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Company History

What does a crane operator do while waiting for a rigger to connect a load, or while holding the load and waiting for another skilled trade to direct the operator to boom out, boom in, swing one way or another, boom down, cable down or release the load? At best there is some "down" time while sitting there. John Swisher spent many years in that seat, operating all sizes of cranes all over the West.

As he participated in steel joist erection for many different buildings, and many different projects, he watched open web joists being erected singly, or as a Christmas tree load, and in bundles. He had a ringside seat for these shows right there on the crane. The ground operation was labor intensive and was truly hazardous. As time went by, he came up with an idea for a lifting device that would eliminate some labor time: a scissor lift and operator and increase efficiency of joist placement while contributing to overall safety for the men on the joist crew.


John, Owner

From Seat Time To New Tool

Having spent a number of years as a mechanic working on the heavy lifting machines he now operated, John was well versed in welding, fabrication and innovative design. As a hobby, he had spent some time in designing and re-building riding lawn mowers to be capable of speeds exceeding 60 mph, and racing the resulting hot rod machines. To do that, you have to be innovative and have a good concept of mechanical design. These skills and a strong desire to develop a far safer more efficient means of joist placement led to the development of a tool to perform that job.


In his spare time, John designed and built a prototype tool that would allow a rigger to place the tool at the center point of an open web joist, lock it in, trail a light rope to one connecting point of the joist, then direct the crane operator to lift and swing the joist precisely to the connectors waiting at the beams to place the joist. One connector grabs the release rope placed by the rigger, and after the team has placed at least one weld at each end of the joist, he signals the operator to slack the cable, and pulls the rope to release the joist. A swivel action on the tool re-aligns two spade shaped posts on the tool, and the connector can now signal the operator to lift away and go for the next joist in the lay-down area. The tool worked! John's design seemed a total success, but there were tons of steps to go through to bring this device to market.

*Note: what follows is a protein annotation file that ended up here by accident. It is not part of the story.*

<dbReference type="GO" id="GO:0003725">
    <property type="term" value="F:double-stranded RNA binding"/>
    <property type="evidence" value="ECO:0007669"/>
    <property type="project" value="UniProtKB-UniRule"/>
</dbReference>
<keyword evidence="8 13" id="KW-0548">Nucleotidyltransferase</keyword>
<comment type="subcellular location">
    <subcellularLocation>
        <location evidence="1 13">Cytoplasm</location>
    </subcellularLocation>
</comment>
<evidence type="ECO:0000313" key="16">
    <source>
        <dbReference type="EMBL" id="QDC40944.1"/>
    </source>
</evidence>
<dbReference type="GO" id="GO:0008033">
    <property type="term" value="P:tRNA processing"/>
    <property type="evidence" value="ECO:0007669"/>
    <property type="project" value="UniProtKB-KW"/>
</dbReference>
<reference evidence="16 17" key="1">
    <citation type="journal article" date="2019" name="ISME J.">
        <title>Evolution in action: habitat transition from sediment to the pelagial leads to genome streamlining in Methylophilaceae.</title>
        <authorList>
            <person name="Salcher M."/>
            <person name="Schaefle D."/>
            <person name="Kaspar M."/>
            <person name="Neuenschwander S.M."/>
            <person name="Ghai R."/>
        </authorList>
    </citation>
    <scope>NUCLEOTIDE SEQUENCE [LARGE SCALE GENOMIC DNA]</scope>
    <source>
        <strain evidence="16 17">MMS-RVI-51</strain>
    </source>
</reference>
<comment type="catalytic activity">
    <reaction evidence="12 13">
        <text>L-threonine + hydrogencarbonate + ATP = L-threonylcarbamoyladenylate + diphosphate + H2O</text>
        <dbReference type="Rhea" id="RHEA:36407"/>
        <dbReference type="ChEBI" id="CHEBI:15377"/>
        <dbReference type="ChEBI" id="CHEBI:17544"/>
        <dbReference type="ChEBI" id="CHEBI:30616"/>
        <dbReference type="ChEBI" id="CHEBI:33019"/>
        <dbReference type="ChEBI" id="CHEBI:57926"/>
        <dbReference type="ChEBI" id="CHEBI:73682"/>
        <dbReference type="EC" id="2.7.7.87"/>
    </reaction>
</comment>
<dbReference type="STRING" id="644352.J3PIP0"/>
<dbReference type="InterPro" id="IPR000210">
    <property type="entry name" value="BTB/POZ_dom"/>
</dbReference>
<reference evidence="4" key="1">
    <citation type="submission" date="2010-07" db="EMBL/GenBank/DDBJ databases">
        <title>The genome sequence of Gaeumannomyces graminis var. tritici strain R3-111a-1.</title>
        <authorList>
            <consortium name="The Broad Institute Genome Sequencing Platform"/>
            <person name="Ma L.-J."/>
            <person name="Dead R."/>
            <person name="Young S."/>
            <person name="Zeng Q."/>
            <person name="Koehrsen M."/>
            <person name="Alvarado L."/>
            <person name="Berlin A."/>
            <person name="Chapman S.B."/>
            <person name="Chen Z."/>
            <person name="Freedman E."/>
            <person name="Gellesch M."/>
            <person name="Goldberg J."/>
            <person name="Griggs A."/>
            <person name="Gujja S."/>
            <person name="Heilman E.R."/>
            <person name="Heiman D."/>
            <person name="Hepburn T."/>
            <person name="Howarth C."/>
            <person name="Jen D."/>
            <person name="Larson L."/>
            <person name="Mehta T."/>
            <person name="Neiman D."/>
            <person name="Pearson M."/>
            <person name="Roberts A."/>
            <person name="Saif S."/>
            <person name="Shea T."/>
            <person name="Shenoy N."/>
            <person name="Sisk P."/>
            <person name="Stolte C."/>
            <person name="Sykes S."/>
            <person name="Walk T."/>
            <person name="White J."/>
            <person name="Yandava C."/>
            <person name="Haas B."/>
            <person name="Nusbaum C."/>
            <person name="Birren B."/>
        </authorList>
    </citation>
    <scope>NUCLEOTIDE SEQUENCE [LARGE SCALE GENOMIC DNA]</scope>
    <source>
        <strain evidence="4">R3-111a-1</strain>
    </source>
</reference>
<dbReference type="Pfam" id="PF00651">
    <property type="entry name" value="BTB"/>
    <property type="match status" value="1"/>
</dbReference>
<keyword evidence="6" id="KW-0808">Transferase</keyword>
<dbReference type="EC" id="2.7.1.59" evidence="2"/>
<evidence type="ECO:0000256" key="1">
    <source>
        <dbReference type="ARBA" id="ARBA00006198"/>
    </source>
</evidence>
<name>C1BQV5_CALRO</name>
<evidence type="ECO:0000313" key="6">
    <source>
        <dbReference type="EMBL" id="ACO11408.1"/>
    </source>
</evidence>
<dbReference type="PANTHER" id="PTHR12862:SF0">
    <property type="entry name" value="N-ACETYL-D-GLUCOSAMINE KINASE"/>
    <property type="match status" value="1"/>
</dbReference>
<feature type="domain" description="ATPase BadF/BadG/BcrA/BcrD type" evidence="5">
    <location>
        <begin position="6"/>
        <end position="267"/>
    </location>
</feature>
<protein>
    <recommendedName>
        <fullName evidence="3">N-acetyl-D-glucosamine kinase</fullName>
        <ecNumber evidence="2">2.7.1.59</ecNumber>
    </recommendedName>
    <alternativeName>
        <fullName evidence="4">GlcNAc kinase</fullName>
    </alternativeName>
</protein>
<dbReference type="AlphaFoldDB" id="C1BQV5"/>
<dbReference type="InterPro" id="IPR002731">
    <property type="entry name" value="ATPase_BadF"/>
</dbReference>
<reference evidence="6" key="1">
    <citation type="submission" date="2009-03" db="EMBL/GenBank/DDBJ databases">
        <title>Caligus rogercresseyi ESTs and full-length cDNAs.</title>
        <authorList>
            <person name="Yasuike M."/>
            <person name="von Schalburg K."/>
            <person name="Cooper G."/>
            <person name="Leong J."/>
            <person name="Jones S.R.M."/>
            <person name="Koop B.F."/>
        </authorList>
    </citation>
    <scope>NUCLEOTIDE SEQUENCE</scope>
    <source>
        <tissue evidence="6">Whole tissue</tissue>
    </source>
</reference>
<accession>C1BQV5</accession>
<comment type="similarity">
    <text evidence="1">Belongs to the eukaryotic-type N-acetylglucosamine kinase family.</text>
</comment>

Cheri, John's wife, took over some of the opinion securing, legal steps and miscellaneous errands needed to move forward with this product. Meanwhile, John kept operating and through actual work experience refined the tool more. Cheri approached Arizona State OSHA for an opinion relative to OSHA compliance, and an OSHA Consultant at that time was able to review the tool in its infancy. The potential of the tool was easy to use.


It eliminated the scissor lift, ladder or bucket needed for a man to manually disconnect a joist from a sling and the crane hook while he was 15' to 30' above the floor. No one was exposed to a potential falling load or personal fall. No one had to work under a suspended load. No one was exposed to the outlaw concept of taping the crane hook safety latch open for easy load release. Crew size was reduced by one man. A piece of mechanical equipment was released for use elsewhere, or eliminated from the project lease list.

It was also found that this tool could eliminate some other potentially deadly practices such as "bundling" joists, and placing them unsecured on the beams to be spread out and placed manually by the connectors. Bundling caused injuries are costly, sometimes crippling or even fatal, and are eliminated by use of the tool John had designed.

OSHA explained from the outset that OSHA cannot approve, endorse or recommend a product for use by any trade. Load rating markings, and appropriate laboratory tests were suggested by OSHA, and were followed.

Large Crane


This tool has come of age now, is fully tested, patented (after a long and arduous process) and is fully field and laboratory tested for both operation and load rates. It has become the E-Z Joist Release.


Because this tool has worked so well in the field, and demand is growing by leaps and bounds, John has "retired" from the crane seat and is fully involved with production, quality control, shipping and sales of the tool. Cheri works by his side, makes appointments for sales calls, arranges reservations at trade shows, designs transportation and shipping solutions for trade show materials, and is totally supportive of John's endeavors. They travel the country in their motor home, visiting trade show sites, construction sites, company headquarters and they make "free-lance" visits to construction projects whenever they can. Frequent stops in their home state of Arizona, allow John to maintain first hand control of quality, design and production.

This is the All-American success story. From mechanic, to crane operator, to inventor, to successful business owner. We all dream of becoming the "boss" or the "big guy" for a company, and what better way to achieve that status than to design and build a truly beneficial tool for use by steel erectors everywhere. EZ Joist Release has become the tool name, and company lead product.

John and Cheri have not only marketed their tool in the United States, they have modified the design to accommodate the Canadian design steel open web trusses, and have product presence in Canada. John is currently working on a prototype lifting tool to assist iron workers in another area as well, and may be announcing it soon.

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